The prompt was: “Write a piece where nothing takes place outside of a small room. Describe the interior and its occupants, but don’t go outside the room.” This autobiographical piece is what I wrote:
The sign on the wall reads “This is Doable” in calligraphed letters decorated with colored pencil filagree. A hospital bed surrounded with medical paraphernalia: monitors, drip cart, oxygen, and hospital work station dominate the floor space.
The man in bed has a tube running from an infusion pump to a portal inserted at a vein between neck and chest. He is resting as an exorbitantly-expensive liquid laced with Interleukin-2 is pumped into his bloodstream. He looks pensive, but does not appear to be suffering pain.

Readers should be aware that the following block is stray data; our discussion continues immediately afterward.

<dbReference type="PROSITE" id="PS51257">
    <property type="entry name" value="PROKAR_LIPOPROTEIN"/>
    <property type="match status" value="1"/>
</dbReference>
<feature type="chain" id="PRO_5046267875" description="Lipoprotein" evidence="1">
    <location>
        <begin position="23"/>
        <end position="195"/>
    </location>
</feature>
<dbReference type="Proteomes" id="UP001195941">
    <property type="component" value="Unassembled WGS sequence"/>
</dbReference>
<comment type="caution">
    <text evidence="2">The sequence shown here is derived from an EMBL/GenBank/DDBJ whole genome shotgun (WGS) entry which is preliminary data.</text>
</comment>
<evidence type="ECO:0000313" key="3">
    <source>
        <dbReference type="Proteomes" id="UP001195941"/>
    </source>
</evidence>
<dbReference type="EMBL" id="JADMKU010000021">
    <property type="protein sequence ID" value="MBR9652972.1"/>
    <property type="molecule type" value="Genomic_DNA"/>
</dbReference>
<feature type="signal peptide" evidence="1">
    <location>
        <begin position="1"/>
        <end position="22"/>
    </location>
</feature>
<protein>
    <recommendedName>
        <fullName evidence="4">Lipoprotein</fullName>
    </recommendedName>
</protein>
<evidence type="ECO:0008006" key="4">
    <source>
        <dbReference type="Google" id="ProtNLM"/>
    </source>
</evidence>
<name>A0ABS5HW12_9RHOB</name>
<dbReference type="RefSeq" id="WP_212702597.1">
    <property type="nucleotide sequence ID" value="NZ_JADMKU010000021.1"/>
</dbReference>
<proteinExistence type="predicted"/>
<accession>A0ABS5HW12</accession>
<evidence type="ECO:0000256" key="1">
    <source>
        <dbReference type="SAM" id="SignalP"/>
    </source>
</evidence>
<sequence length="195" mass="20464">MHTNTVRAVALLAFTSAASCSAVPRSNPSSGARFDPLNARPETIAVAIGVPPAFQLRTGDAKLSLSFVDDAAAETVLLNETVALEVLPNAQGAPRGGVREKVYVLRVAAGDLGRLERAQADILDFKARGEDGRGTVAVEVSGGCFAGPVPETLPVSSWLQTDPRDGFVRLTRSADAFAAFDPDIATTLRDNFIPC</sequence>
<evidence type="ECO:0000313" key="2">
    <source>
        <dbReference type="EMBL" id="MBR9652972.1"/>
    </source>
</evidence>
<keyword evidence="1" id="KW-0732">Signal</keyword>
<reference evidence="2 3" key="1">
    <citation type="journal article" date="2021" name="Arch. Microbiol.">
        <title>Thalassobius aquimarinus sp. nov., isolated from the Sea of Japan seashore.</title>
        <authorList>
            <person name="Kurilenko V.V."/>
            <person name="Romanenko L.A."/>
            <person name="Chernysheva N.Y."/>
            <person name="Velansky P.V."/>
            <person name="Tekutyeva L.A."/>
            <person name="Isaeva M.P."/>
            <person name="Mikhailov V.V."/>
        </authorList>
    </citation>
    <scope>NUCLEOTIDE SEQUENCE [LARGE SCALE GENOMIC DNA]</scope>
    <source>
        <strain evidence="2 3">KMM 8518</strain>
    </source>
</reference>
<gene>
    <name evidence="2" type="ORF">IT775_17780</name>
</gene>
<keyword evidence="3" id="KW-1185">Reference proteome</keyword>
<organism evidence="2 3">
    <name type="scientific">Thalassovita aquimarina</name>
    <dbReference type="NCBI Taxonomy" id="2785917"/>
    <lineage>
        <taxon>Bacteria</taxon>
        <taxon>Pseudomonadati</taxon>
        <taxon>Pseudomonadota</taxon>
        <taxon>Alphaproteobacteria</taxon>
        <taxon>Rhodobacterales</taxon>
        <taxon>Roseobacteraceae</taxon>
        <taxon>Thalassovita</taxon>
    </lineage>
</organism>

A woman stands by his bedside. She is slender, maybe thin, and the lines on her face seem to say, “Yes, dammit, I am worried!” She fidgets and says, “Are you feeling OK? Can I get you some tea or more water?”
Without waiting for an answer, she hands him the Starbucks cup and says, “Here take this water; you need to stay hydrated.”
The man is thinking, “Amazing that getting medicine by infusion doesn’t hurt. I cannot even feel it. Thank god for small blessings. I’m not thirsty and don’t want this water — best to drink a sip and set it back on the tray. I wish she wouldn’t worry about me so much.”
A week in a small hospital room for IL-2 is like that: Full of tiny interactions and non-events. Minutes go by so slowly…